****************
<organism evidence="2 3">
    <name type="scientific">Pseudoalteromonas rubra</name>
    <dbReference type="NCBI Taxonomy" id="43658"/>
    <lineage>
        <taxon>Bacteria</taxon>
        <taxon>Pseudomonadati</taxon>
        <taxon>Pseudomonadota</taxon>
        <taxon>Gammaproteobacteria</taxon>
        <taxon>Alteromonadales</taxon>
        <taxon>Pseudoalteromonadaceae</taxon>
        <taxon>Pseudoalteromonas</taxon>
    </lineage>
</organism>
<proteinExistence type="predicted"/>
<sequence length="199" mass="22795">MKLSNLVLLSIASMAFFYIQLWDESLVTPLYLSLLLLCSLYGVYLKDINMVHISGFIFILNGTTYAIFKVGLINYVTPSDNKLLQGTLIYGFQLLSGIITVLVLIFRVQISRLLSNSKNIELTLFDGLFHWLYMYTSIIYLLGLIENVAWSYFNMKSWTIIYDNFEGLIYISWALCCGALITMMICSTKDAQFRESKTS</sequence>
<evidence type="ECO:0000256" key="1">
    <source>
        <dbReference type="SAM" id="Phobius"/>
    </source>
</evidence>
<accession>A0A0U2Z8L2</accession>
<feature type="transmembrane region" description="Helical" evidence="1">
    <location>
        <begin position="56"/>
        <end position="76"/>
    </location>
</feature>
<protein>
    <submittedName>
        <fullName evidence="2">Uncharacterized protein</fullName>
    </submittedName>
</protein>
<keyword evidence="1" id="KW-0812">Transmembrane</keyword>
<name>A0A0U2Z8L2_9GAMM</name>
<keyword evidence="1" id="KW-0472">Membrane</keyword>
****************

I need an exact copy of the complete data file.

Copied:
<organism evidence="2 3">
    <name type="scientific">Pseudoalteromonas rubra</name>
    <dbReference type="NCBI Taxonomy" id="43658"/>
    <lineage>
        <taxon>Bacteria</taxon>
        <taxon>Pseudomonadati</taxon>
        <taxon>Pseudomonadota</taxon>
        <taxon>Gammaproteobacteria</taxon>
        <taxon>Alteromonadales</taxon>
        <taxon>Pseudoalteromonadaceae</taxon>
        <taxon>Pseudoalteromonas</taxon>
    </lineage>
</organism>
<proteinExistence type="predicted"/>
<sequence length="199" mass="22795">MKLSNLVLLSIASMAFFYIQLWDESLVTPLYLSLLLLCSLYGVYLKDINMVHISGFIFILNGTTYAIFKVGLINYVTPSDNKLLQGTLIYGFQLLSGIITVLVLIFRVQISRLLSNSKNIELTLFDGLFHWLYMYTSIIYLLGLIENVAWSYFNMKSWTIIYDNFEGLIYISWALCCGALITMMICSTKDAQFRESKTS</sequence>
<evidence type="ECO:0000256" key="1">
    <source>
        <dbReference type="SAM" id="Phobius"/>
    </source>
</evidence>
<accession>A0A0U2Z8L2</accession>
<feature type="transmembrane region" description="Helical" evidence="1">
    <location>
        <begin position="56"/>
        <end position="76"/>
    </location>
</feature>
<protein>
    <submittedName>
        <fullName evidence="2">Uncharacterized protein</fullName>
    </submittedName>
</protein>
<keyword evidence="1" id="KW-0812">Transmembrane</keyword>
<name>A0A0U2Z8L2_9GAMM</name>
<keyword evidence="1" id="KW-0472">Membrane</keyword>